An Emacs’ configuration is an Emacs Lisp (Elisp) program. Whether you write it by hand or using the Easy Customization GUI it is still a program. Some of us write it once and never touch it for years. I’ve done that and it works well. Some of us make changes daily, even hourly. I’ve done that too and it works well. When non Emacsers hear stories about this never ending program they shudder in horror and I don’t blame them. Configuring a text editor for multiple years does sound horrible! What is really happening here though, are all Emacsers sadists?
No, not really. Instead they are creators, makers, writers, and weavers of that which can be easily represented as plain text. They are programmers, too. Of course, that is the easy one! Unfortunately, that is the one that instantly kills any conversation (in some contexts). What people miss out on though is that its not just programmers who use Emacs. So do composers. So do publishers. So do finite element analysts. So do pen testers. So do screenwriters. So do hardware designers. Every Emacs configuration is an opportunity to learn something about something totally new to you! What comes to mind here is where Emacs configurations might play a role in interviews.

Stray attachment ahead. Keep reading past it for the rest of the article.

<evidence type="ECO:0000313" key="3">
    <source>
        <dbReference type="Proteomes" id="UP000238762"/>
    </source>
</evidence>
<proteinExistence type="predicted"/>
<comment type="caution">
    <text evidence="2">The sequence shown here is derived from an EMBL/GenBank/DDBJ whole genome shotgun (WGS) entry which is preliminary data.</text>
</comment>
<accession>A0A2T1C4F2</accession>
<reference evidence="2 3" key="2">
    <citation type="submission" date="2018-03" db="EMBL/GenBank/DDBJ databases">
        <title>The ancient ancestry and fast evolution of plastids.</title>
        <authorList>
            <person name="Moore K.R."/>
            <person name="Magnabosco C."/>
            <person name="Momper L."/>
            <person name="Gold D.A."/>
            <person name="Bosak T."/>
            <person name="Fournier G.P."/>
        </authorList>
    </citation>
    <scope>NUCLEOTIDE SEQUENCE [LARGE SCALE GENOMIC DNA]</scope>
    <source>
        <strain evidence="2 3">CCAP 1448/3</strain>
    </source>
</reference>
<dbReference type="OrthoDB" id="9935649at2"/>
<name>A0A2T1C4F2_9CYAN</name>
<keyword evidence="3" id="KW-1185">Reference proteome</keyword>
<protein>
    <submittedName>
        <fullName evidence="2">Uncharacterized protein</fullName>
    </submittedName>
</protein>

One of the stories going around is that during job interviews you should be able to cite an open source project so your interviewers can review it. Great idea. Does it ever really happen? (I’m looking for your feedback here). My Emacs’ configuration is a labor of love. It contains perfection, neglect, and horror. It is all a trade-off. Every single line means something to me and I’d love to share with anyone interested why I did what I did there. It is fun to share because you always learn something new. Every single time you learn something new when you mutually share.
This is my story why Emacs’s is an infinite program that would reveal more during a job interview than any personality profiling test out there.